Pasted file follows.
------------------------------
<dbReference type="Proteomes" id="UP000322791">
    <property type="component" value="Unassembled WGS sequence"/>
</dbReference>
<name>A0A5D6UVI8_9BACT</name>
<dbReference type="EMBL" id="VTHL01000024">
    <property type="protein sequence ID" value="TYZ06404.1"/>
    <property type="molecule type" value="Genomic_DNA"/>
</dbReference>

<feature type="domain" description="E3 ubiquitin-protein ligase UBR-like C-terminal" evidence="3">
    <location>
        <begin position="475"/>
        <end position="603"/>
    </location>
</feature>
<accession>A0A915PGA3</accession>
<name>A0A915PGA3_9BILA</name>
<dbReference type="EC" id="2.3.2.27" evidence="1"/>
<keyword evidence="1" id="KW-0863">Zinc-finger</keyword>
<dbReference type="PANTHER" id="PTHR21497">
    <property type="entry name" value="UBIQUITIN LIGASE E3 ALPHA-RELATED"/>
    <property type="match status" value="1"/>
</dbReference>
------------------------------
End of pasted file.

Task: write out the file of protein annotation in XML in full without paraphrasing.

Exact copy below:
<dbReference type="Proteomes" id="UP000322791">
    <property type="component" value="Unassembled WGS sequence"/>
</dbReference>
<name>A0A5D6UVI8_9BACT</name>
<dbReference type="EMBL" id="VTHL01000024">
    <property type="protein sequence ID" value="TYZ06404.1"/>
    <property type="molecule type" value="Genomic_DNA"/>
</dbReference>

<feature type="domain" description="E3 ubiquitin-protein ligase UBR-like C-terminal" evidence="3">
    <location>
        <begin position="475"/>
        <end position="603"/>
    </location>
</feature>
<accession>A0A915PGA3</accession>
<name>A0A915PGA3_9BILA</name>
<dbReference type="EC" id="2.3.2.27" evidence="1"/>
<keyword evidence="1" id="KW-0863">Zinc-finger</keyword>
<dbReference type="PANTHER" id="PTHR21497">
    <property type="entry name" value="UBIQUITIN LIGASE E3 ALPHA-RELATED"/>
    <property type="match status" value="1"/>
</dbReference>